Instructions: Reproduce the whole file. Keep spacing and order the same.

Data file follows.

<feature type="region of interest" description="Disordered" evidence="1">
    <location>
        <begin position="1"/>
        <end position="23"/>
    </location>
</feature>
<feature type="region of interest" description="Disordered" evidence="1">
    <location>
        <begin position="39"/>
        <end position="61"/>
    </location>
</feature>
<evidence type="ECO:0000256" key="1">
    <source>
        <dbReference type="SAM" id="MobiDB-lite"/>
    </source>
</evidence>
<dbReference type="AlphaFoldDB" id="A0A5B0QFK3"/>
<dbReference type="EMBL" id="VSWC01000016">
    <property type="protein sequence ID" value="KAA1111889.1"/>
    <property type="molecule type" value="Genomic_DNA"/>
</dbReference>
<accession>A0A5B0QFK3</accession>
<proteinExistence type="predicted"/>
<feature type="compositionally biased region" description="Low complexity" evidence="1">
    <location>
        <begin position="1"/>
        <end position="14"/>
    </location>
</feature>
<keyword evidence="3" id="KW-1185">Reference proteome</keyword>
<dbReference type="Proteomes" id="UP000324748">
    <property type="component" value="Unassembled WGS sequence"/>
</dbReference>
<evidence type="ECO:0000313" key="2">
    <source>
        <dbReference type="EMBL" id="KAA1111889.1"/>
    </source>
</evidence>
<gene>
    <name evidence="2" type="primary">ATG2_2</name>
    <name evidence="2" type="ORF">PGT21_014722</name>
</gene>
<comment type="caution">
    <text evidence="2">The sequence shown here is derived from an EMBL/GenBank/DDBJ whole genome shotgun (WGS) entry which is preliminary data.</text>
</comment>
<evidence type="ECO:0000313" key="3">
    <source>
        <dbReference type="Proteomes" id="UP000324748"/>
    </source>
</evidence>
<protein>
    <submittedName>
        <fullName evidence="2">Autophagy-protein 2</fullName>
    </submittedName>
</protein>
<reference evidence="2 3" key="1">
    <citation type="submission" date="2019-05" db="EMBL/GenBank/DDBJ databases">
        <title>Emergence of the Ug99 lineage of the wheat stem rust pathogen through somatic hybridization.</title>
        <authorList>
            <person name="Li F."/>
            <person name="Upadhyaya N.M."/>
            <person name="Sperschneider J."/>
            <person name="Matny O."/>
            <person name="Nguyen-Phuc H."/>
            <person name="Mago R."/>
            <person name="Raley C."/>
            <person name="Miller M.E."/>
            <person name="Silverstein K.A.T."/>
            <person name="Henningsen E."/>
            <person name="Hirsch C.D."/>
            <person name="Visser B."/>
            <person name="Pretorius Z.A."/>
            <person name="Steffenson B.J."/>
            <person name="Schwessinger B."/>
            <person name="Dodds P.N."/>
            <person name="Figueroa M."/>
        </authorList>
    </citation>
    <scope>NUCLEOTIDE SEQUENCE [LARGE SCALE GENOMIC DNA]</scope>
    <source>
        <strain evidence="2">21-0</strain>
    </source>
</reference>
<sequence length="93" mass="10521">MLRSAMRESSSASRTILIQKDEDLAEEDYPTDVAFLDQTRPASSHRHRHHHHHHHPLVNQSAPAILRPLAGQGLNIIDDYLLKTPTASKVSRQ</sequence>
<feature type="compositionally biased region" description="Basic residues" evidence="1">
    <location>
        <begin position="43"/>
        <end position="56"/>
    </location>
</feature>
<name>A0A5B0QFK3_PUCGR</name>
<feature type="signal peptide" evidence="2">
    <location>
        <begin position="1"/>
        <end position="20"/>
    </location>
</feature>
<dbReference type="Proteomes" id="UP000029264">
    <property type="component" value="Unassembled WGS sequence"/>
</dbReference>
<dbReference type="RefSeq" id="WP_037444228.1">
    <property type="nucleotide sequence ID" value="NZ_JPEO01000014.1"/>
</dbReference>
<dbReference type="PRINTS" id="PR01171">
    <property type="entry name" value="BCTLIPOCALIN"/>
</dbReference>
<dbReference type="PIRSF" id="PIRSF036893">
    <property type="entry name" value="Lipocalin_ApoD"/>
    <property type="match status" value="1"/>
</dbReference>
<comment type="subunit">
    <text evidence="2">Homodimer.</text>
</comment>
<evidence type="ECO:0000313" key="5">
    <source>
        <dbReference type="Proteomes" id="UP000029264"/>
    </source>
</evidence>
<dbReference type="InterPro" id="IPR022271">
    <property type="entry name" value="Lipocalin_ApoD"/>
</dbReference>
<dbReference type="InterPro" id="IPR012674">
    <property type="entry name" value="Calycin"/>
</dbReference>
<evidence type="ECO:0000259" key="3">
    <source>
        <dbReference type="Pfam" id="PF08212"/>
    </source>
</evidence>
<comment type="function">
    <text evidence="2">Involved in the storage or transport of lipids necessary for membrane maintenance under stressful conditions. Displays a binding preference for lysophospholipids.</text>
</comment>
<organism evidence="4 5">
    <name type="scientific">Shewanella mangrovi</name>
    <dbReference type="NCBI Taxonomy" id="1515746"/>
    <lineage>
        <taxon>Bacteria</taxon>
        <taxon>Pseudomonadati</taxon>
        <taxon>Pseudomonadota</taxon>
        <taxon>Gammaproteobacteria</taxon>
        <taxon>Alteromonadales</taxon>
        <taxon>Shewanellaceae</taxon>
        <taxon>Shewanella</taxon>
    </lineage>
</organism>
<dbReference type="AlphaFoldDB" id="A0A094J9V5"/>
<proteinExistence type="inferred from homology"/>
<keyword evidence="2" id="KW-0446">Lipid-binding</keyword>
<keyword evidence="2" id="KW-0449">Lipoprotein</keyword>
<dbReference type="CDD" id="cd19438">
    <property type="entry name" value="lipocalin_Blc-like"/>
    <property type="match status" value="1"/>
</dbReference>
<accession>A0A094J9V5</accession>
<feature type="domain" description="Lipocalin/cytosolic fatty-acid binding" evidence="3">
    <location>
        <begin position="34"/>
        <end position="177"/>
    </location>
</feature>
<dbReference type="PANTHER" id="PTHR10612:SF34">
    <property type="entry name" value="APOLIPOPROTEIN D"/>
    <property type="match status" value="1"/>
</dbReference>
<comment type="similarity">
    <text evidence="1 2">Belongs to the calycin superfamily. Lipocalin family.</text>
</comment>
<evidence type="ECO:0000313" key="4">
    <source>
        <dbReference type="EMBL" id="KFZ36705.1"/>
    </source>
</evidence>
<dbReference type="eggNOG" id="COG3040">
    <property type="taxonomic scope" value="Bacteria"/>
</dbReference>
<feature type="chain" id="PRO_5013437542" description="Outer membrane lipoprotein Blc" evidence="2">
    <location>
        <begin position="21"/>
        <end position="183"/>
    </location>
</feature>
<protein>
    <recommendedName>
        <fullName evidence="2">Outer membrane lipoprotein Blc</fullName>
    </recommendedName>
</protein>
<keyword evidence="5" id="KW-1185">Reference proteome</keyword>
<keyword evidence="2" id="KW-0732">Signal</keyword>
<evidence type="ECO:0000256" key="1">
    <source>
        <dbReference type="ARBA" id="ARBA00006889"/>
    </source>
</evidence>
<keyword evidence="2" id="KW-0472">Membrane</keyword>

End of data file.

<feature type="region of interest" description="Disordered" evidence="1">
    <location>
        <begin position="1"/>
        <end position="23"/>
    </location>
</feature>
<feature type="region of interest" description="Disordered" evidence="1">
    <location>
        <begin position="39"/>
        <end position="61"/>
    </location>
</feature>
<evidence type="ECO:0000256" key="1">
    <source>
        <dbReference type="SAM" id="MobiDB-lite"/>
    </source>
</evidence>
<dbReference type="AlphaFoldDB" id="A0A5B0QFK3"/>
<dbReference type="EMBL" id="VSWC01000016">
    <property type="protein sequence ID" value="KAA1111889.1"/>
    <property type="molecule type" value="Genomic_DNA"/>
</dbReference>
<accession>A0A5B0QFK3</accession>
<proteinExistence type="predicted"/>
<feature type="compositionally biased region" description="Low complexity" evidence="1">
    <location>
        <begin position="1"/>
        <end position="14"/>
    </location>
</feature>
<keyword evidence="3" id="KW-1185">Reference proteome</keyword>
<dbReference type="Proteomes" id="UP000324748">
    <property type="component" value="Unassembled WGS sequence"/>
</dbReference>
<evidence type="ECO:0000313" key="2">
    <source>
        <dbReference type="EMBL" id="KAA1111889.1"/>
    </source>
</evidence>
<gene>
    <name evidence="2" type="primary">ATG2_2</name>
    <name evidence="2" type="ORF">PGT21_014722</name>
</gene>
<comment type="caution">
    <text evidence="2">The sequence shown here is derived from an EMBL/GenBank/DDBJ whole genome shotgun (WGS) entry which is preliminary data.</text>
</comment>
<evidence type="ECO:0000313" key="3">
    <source>
        <dbReference type="Proteomes" id="UP000324748"/>
    </source>
</evidence>
<protein>
    <submittedName>
        <fullName evidence="2">Autophagy-protein 2</fullName>
    </submittedName>
</protein>
<reference evidence="2 3" key="1">
    <citation type="submission" date="2019-05" db="EMBL/GenBank/DDBJ databases">
        <title>Emergence of the Ug99 lineage of the wheat stem rust pathogen through somatic hybridization.</title>
        <authorList>
            <person name="Li F."/>
            <person name="Upadhyaya N.M."/>
            <person name="Sperschneider J."/>
            <person name="Matny O."/>
            <person name="Nguyen-Phuc H."/>
            <person name="Mago R."/>
            <person name="Raley C."/>
            <person name="Miller M.E."/>
            <person name="Silverstein K.A.T."/>
            <person name="Henningsen E."/>
            <person name="Hirsch C.D."/>
            <person name="Visser B."/>
            <person name="Pretorius Z.A."/>
            <person name="Steffenson B.J."/>
            <person name="Schwessinger B."/>
            <person name="Dodds P.N."/>
            <person name="Figueroa M."/>
        </authorList>
    </citation>
    <scope>NUCLEOTIDE SEQUENCE [LARGE SCALE GENOMIC DNA]</scope>
    <source>
        <strain evidence="2">21-0</strain>
    </source>
</reference>
<sequence length="93" mass="10521">MLRSAMRESSSASRTILIQKDEDLAEEDYPTDVAFLDQTRPASSHRHRHHHHHHHPLVNQSAPAILRPLAGQGLNIIDDYLLKTPTASKVSRQ</sequence>
<feature type="compositionally biased region" description="Basic residues" evidence="1">
    <location>
        <begin position="43"/>
        <end position="56"/>
    </location>
</feature>
<name>A0A5B0QFK3_PUCGR</name>
<feature type="signal peptide" evidence="2">
    <location>
        <begin position="1"/>
        <end position="20"/>
    </location>
</feature>
<dbReference type="Proteomes" id="UP000029264">
    <property type="component" value="Unassembled WGS sequence"/>
</dbReference>
<dbReference type="RefSeq" id="WP_037444228.1">
    <property type="nucleotide sequence ID" value="NZ_JPEO01000014.1"/>
</dbReference>
<dbReference type="PRINTS" id="PR01171">
    <property type="entry name" value="BCTLIPOCALIN"/>
</dbReference>
<dbReference type="PIRSF" id="PIRSF036893">
    <property type="entry name" value="Lipocalin_ApoD"/>
    <property type="match status" value="1"/>
</dbReference>
<comment type="subunit">
    <text evidence="2">Homodimer.</text>
</comment>
<evidence type="ECO:0000313" key="5">
    <source>
        <dbReference type="Proteomes" id="UP000029264"/>
    </source>
</evidence>
<dbReference type="InterPro" id="IPR022271">
    <property type="entry name" value="Lipocalin_ApoD"/>
</dbReference>
<dbReference type="InterPro" id="IPR012674">
    <property type="entry name" value="Calycin"/>
</dbReference>
<evidence type="ECO:0000259" key="3">
    <source>
        <dbReference type="Pfam" id="PF08212"/>
    </source>
</evidence>
<comment type="function">
    <text evidence="2">Involved in the storage or transport of lipids necessary for membrane maintenance under stressful conditions. Displays a binding preference for lysophospholipids.</text>
</comment>
<organism evidence="4 5">
    <name type="scientific">Shewanella mangrovi</name>
    <dbReference type="NCBI Taxonomy" id="1515746"/>
    <lineage>
        <taxon>Bacteria</taxon>
        <taxon>Pseudomonadati</taxon>
        <taxon>Pseudomonadota</taxon>
        <taxon>Gammaproteobacteria</taxon>
        <taxon>Alteromonadales</taxon>
        <taxon>Shewanellaceae</taxon>
        <taxon>Shewanella</taxon>
    </lineage>
</organism>
<dbReference type="AlphaFoldDB" id="A0A094J9V5"/>
<proteinExistence type="inferred from homology"/>
<keyword evidence="2" id="KW-0446">Lipid-binding</keyword>
<keyword evidence="2" id="KW-0449">Lipoprotein</keyword>
<dbReference type="CDD" id="cd19438">
    <property type="entry name" value="lipocalin_Blc-like"/>
    <property type="match status" value="1"/>
</dbReference>
<accession>A0A094J9V5</accession>
<feature type="domain" description="Lipocalin/cytosolic fatty-acid binding" evidence="3">
    <location>
        <begin position="34"/>
        <end position="177"/>
    </location>
</feature>
<dbReference type="PANTHER" id="PTHR10612:SF34">
    <property type="entry name" value="APOLIPOPROTEIN D"/>
    <property type="match status" value="1"/>
</dbReference>
<comment type="similarity">
    <text evidence="1 2">Belongs to the calycin superfamily. Lipocalin family.</text>
</comment>
<evidence type="ECO:0000313" key="4">
    <source>
        <dbReference type="EMBL" id="KFZ36705.1"/>
    </source>
</evidence>
<dbReference type="eggNOG" id="COG3040">
    <property type="taxonomic scope" value="Bacteria"/>
</dbReference>
<feature type="chain" id="PRO_5013437542" description="Outer membrane lipoprotein Blc" evidence="2">
    <location>
        <begin position="21"/>
        <end position="183"/>
    </location>
</feature>
<protein>
    <recommendedName>
        <fullName evidence="2">Outer membrane lipoprotein Blc</fullName>
    </recommendedName>
</protein>
<keyword evidence="5" id="KW-1185">Reference proteome</keyword>
<keyword evidence="2" id="KW-0732">Signal</keyword>
<evidence type="ECO:0000256" key="1">
    <source>
        <dbReference type="ARBA" id="ARBA00006889"/>
    </source>
</evidence>
<keyword evidence="2" id="KW-0472">Membrane</keyword>